Am I still alive? Yes, thankfully. I guess the reason there are not a ton of working mom blogs floating around is because the moms are all out busy working or being a mom! Since I last wrote I have been adjusting to my new hectic schedule. In this time, I applied for a promotion (and ALMOST got it!), turned 30, took a trip, remodeled our dining room to make more room for baby things, and attempted to wean Jack off of the baby swaddle. Oh, and I applied and started a second job. Am I crazy? Yes. I am in training to be a teaching assistant for the university I work for. It is a foot in the door to becoming a professor with them and the extra money will be nice. But the blog slipped lower and lower on the priority list, which ispreciselywhy I wanted to write in the first place. I never make time to be creative or reflect. The blog was supposed to be the vehicle for that. Well I will congratulate myself for even sitting here tonight. High five.
In my last post, I said that I was going to write about our journey to parenthood. As many of you probably know, we struggled with infertility for three years. It was just about the most painful thing I have ever gone through. That trumps being diagnosed with a chronic disease (which all happened in the same year and was completely unrelated). I never really made reference to it online because I wasdebatingon whether I should keep things private. But I have come to learn that I am not really a private person. My opinion is that the more we share and the more we are vulnerable, the more we can help one another. Also, the last thing I want is for my struggle to be for nothing. So I am writing in hopes of helping some other hurting hopeful moms or dads out there. Also, I think it brings awareness that people around you may be silently struggling.
Because it was three years, I think we will need to break it up into a few posts. Here is where it all started:
I have always had this obsession with being “normal.” I used to think that if I somehow blinked my eyes hard enough, I would show up in the land of normal people and I would get to do what normal people do. And I would be inexplicably happy. I never quite seemed to get there.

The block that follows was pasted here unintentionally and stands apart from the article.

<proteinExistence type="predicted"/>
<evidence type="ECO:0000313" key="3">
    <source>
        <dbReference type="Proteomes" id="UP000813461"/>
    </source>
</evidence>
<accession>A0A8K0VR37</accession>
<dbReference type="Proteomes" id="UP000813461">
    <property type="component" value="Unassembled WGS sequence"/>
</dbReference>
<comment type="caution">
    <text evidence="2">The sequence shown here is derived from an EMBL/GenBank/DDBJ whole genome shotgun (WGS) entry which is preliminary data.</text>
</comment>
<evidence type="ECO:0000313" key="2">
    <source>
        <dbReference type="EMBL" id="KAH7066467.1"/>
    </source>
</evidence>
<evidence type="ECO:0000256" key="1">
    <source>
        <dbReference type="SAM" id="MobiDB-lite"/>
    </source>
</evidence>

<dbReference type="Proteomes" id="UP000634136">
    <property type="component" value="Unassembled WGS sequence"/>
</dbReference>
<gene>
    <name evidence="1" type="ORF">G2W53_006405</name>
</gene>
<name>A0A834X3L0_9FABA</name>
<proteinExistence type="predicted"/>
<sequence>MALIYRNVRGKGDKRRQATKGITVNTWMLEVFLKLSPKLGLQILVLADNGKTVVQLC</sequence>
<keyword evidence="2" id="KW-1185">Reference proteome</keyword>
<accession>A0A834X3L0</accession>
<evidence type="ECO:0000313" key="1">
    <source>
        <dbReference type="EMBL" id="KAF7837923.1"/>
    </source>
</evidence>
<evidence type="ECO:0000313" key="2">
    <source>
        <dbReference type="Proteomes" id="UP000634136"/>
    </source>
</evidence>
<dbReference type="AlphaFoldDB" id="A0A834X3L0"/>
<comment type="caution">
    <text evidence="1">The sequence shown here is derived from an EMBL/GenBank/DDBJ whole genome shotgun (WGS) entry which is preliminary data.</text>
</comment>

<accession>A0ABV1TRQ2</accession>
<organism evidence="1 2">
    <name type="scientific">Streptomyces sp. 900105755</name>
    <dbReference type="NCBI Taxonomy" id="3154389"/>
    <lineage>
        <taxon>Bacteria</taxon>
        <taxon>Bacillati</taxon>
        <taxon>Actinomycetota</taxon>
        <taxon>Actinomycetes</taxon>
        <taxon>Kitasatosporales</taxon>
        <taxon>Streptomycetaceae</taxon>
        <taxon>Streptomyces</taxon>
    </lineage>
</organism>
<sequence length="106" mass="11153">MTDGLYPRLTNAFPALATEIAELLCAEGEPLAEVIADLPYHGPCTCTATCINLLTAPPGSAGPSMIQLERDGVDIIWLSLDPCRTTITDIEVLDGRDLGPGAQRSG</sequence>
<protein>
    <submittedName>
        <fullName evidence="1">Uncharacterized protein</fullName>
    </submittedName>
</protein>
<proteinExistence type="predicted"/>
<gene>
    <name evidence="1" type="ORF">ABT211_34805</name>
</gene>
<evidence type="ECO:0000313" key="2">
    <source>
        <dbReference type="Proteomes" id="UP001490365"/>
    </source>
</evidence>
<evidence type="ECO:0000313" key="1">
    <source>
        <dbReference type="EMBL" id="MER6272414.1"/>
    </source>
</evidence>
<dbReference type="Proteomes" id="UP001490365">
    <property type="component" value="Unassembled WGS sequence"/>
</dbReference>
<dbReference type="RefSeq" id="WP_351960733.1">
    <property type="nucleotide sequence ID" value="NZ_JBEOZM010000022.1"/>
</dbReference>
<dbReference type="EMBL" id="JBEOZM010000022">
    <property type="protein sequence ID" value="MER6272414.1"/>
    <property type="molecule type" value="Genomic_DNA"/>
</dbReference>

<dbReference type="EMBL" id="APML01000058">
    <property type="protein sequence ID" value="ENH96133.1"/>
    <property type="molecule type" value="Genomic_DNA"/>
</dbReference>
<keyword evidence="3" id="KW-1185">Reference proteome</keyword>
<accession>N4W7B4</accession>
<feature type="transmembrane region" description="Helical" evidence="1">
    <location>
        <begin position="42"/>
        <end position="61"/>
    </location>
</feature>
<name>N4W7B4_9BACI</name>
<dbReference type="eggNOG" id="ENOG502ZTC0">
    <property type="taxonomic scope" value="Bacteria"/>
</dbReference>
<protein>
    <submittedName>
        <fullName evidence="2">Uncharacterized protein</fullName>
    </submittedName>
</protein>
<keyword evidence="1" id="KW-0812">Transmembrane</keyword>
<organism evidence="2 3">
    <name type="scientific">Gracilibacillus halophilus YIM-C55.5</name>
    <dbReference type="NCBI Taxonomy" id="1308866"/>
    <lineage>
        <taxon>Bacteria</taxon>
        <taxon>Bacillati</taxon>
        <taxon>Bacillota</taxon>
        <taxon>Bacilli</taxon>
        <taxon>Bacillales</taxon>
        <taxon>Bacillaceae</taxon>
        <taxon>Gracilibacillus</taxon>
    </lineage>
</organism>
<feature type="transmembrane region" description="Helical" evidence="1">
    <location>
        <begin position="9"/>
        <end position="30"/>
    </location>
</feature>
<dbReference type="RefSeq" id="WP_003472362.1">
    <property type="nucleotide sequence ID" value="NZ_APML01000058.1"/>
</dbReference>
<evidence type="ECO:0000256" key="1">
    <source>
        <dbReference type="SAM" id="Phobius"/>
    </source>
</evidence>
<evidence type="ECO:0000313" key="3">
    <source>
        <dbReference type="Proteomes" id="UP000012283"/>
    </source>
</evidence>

As for my marriage, I guess we started off on the wrong track to the road to normal. Most normal couples get married, wait a few years, travel, get the puppy, wait a few more years and then think about having kids. Not us. Two months before our wedding, we were walking through the mall and fell in love with a Bichon Frise/Papillion mix, who would later become our “baby” Zoey. We bought her right then and there, not answering obvious and responsible questions about who would watch her during our honeymoon or why we were spending so much money on a dog crate right before a wedding. All we knew was that the home we were building was never meant for just the two of us. I knew this from the very beginning.
My relationship with my husband started out as strictly friendship only for over 5 years. Justin truly was my buddy, in the best and most real sense of the word. He took me out for Valentine’s Day after my first real heartbreak. He opened the door for me. He laughed with me. He stood up for me. He sang out loud in the car with me at the top of his lungs. He shared my love for travel and music. One night, we sat on the beach and played guitar for hours in the cold – swapping gloves as we passed the guitar back and forth. And he was SO talented. And he loved me, even if I was just his buddy.
Over an awkward dinner and pounding hearts, Justin and I decided to turn our friendship into a relationship. After the initial adjustment, things fell right into place and I started seeing my future take shape. One night in September, after wine and fondue, he took me back to his apartment. With candles and roses surrounding us, he played “Grow Old with You” on the guitar and got down on one knee. The ring was designed with all family diamonds and I said yes. We celebrated with a huge surprise party with all of our friends and family. 9 months later…
We were married.
Zoey quickly got a new puppy friend named Penny a few months after we got married. She eventually became my favorite. Don’t tell.
Although our family was steadily growing larger, we often talked about having children. We were only 25 when we got married and although many of our friends claimed that 30 was the magic age for getting pregnant, we responded by throwing out the birth control.
****A word of caution: Never under any circumstances try to get pregnant the same time as your best “couple friends”. ****
My friend will echo that statement. She and I spent a year swapping information and laughing our way through all of the “trying to conceive” (TTC for short) websites and chat rooms. Really, where is the master key to all the acronyms?? I wasn’t worried about us because she was going through the same thing and wasn’t getting a positive test either. The four of us planned a vacation, had game nights and made fun of people that seemed to become boring after babies. Then one night, I got the call…
She was pregnant. Later I would find out that she would end up giving birth to her son and would get pregnant with her second baby. All the while, I would still be stuck in the land of acronyms and websites indefinitely. But I didn’t know that then. I wasn’t weighed down with the big “I” word just yet and thought my time would come soon after. She gave me the play by play on getting her positive test and the confirmation at the doctor’s office. We celebrated together and dreamed of all the fun we would have in this new season of parenting. I promised her a baby shower and she said “Ok but only if you are pregnant by then.”
If only the test would turn positive one of these times……
I will leave you there for now. Thanks for reading and PLEASE pass this link on to any friends that are struggling with infertility. I would love to talk to anyone who needs a listening ear.